Private Member’s Bill – Harassment, Harmful Communications and Related Offences Bill 2017


Second Stage Speech – Dáil Éireann

Wednesday 31 January 2018


Speech by Minister for Justice and Equality,

Mr. Charlie Flanagan T.D.



A Cheann Chomhairle,


I would like to thank Deputy Howlin for bringing this Bill before the House today for consideration.


The Bill is broadly similar to legislation being drafted within my own Department at present, though I appreciate that process is taking longer than I would have wished.  I welcome the opportunity to have this debate.


Like many Deputies in this House, I have been appalled at some of the stories emerging in the media in recent weeks.  I commend the Gardaí for successfully apprehending a vile criminal and I acknowledge the concerns that have been expressed about Internet safety, particularly in the context of that recent case.  While the internet has changed our lives in many ways for the better, we cannot ignore the negative aspects.  These are issues which all Governments are grappling with and, indeed, important work is underway in the EU Commission, led by Commissioner Jourova. Ultimately, achieving a balance between an individual’s right to privacy and the right to freedom of expression is the challenge.  As law makers we have an essential role to play, so too Internet companies, parents, schools, and so forth.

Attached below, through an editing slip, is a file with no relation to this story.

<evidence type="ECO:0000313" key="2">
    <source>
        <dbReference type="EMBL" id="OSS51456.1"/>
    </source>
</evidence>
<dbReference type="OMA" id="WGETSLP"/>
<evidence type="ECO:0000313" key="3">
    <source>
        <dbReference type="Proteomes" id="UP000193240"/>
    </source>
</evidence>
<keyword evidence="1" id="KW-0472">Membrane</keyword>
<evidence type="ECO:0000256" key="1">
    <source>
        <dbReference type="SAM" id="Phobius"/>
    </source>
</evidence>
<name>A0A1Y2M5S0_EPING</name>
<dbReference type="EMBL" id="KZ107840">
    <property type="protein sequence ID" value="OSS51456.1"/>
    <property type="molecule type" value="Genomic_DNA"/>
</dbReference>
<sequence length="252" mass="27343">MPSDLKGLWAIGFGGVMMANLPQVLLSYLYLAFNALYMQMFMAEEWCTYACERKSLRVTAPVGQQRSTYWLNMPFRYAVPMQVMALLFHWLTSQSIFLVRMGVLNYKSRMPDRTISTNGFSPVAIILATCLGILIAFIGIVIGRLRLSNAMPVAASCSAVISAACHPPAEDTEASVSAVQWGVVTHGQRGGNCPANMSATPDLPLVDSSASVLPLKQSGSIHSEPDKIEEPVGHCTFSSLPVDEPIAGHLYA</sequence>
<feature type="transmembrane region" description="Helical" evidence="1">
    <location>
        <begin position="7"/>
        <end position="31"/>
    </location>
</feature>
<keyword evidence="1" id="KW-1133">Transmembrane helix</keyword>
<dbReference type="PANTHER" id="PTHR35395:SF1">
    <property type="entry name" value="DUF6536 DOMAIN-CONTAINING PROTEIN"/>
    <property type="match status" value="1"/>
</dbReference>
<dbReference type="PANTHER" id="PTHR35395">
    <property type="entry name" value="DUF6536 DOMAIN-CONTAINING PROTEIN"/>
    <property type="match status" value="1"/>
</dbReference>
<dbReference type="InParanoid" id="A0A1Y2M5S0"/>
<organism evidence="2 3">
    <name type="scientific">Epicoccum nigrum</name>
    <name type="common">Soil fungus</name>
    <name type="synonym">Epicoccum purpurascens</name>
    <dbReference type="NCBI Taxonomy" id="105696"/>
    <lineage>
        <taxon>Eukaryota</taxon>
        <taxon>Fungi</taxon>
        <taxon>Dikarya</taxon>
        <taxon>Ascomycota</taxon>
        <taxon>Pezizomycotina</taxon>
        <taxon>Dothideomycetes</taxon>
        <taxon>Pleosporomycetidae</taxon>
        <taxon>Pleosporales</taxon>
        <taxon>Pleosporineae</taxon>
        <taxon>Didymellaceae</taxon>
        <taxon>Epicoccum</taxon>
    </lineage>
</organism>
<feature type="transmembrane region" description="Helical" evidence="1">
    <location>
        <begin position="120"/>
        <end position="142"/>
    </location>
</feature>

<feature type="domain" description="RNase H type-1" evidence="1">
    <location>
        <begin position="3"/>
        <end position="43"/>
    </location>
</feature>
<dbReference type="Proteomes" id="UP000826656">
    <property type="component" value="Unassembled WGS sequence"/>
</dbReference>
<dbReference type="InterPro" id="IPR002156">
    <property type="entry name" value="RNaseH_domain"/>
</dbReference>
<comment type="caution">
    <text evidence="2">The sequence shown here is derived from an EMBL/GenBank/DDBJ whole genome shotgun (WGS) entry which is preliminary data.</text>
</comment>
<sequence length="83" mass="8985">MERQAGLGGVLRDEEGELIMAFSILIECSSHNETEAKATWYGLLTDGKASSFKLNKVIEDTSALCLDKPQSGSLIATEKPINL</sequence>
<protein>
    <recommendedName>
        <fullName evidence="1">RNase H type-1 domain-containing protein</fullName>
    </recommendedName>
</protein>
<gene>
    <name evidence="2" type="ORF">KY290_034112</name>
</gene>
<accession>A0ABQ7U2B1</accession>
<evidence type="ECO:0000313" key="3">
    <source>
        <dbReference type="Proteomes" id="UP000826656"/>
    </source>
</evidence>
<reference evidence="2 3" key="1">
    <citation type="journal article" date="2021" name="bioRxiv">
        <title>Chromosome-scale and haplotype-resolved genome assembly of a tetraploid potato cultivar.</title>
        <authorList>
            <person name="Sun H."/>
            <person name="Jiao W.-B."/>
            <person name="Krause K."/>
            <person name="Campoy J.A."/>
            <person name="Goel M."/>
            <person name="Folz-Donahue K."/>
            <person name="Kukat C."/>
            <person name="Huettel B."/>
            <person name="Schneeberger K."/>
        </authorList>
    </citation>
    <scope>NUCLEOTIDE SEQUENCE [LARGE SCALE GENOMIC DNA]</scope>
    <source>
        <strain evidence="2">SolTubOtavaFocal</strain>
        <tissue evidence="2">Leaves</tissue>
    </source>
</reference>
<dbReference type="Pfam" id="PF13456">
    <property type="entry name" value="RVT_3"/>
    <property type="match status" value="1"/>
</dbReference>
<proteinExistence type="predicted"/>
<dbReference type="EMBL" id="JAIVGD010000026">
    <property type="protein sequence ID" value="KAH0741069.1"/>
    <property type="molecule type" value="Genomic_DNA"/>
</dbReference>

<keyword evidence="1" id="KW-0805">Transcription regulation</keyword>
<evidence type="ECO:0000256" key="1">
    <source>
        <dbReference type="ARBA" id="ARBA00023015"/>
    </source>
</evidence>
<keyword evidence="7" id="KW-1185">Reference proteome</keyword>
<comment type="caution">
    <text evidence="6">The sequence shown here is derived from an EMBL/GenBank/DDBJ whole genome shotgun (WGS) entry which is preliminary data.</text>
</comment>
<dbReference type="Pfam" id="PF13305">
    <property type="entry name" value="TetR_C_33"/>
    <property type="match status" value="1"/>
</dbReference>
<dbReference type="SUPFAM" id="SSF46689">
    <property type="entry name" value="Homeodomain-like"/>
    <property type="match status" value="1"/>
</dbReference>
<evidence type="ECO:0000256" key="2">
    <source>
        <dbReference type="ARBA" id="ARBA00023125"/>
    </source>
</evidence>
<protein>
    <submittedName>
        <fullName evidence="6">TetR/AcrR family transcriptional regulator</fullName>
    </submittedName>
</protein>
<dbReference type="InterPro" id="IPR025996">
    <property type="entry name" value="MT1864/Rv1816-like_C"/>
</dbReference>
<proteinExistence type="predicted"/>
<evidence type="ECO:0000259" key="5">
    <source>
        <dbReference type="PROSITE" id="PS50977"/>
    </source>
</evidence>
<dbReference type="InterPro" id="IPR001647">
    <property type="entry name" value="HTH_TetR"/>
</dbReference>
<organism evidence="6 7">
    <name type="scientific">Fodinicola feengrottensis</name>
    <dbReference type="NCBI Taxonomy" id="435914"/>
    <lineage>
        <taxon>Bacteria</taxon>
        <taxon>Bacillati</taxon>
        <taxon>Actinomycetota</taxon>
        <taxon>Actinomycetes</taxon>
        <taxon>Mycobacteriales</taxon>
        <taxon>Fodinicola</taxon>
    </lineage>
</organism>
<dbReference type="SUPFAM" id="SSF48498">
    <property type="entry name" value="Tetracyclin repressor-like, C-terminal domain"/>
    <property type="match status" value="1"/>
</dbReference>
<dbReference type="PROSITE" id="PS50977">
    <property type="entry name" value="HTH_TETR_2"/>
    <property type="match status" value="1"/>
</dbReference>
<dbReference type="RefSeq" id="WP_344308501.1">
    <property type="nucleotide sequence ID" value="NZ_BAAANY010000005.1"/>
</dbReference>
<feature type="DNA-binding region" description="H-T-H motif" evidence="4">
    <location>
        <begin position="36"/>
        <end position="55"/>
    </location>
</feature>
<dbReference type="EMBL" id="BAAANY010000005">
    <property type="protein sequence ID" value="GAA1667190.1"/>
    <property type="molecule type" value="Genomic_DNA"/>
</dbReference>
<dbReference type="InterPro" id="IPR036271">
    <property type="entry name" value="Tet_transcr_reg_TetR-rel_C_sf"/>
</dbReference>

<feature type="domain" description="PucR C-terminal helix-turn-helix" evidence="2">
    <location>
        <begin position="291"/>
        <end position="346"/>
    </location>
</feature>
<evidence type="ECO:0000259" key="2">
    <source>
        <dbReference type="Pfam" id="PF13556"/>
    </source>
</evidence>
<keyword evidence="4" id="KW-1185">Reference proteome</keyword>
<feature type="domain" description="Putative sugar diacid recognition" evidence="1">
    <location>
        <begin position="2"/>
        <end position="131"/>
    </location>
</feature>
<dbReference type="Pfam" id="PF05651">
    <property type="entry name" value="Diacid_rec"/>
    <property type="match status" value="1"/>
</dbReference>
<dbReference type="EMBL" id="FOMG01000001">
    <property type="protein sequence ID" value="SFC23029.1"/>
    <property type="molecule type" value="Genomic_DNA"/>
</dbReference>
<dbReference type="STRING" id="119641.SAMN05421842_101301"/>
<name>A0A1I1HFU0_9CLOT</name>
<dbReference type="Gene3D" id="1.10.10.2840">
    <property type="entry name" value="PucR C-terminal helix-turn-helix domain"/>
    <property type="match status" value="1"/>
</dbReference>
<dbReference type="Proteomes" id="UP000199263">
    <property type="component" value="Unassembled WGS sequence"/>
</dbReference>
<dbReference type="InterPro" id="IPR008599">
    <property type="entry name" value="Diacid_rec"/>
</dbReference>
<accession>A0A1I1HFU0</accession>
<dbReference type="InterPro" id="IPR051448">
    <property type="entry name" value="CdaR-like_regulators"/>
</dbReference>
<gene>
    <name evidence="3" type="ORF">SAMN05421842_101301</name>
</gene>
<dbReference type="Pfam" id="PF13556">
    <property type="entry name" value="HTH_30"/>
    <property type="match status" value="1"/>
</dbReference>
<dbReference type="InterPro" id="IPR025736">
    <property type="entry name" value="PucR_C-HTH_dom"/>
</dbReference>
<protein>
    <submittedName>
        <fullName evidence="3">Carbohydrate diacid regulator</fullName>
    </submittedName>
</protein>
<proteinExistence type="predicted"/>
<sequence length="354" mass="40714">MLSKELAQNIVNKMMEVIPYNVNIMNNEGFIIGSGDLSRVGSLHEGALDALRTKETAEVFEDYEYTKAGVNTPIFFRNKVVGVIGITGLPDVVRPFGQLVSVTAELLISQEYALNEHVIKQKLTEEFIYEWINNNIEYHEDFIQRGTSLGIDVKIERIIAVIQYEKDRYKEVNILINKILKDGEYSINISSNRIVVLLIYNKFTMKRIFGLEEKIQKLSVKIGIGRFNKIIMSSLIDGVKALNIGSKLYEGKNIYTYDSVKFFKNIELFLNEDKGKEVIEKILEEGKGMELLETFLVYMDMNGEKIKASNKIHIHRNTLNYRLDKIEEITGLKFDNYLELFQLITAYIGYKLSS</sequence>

In recent days there has been a debate centred on the darker aspects of the Internet, of social media, of the kind of access children have to the Internet, of the activities of criminals on the Internet, in particular, where vulnerable children are targeted.  Some of these issues are relevant to this Bill, some are separate issues. 


The offences in this Bill may be distinguished from offences such as grooming which are already on the statute book.  The Child Trafficking and Pornography Act 1998, as amended by the Criminal Law (Sexual Offences) Act 2017, contains a number of new offences to combat the exploitation of children.


There are a number of initiatives underway across government to promote Internet safety in particular where children are concerned.  My own Department operates the Office for Internet Safety (OIS) which provides information and guidance, including a series of booklets aimed at parents with information on various aspects of internet safety including filtering, using social networking sites and cyberbullying. If a member of the public becomes aware of bullying activity on the internet which they suspect may be illegal, they can report it confidentially to which is operated by the Internet Service Providers Association of Ireland with oversight by the Office for Internet Safety (OIS) in my Department.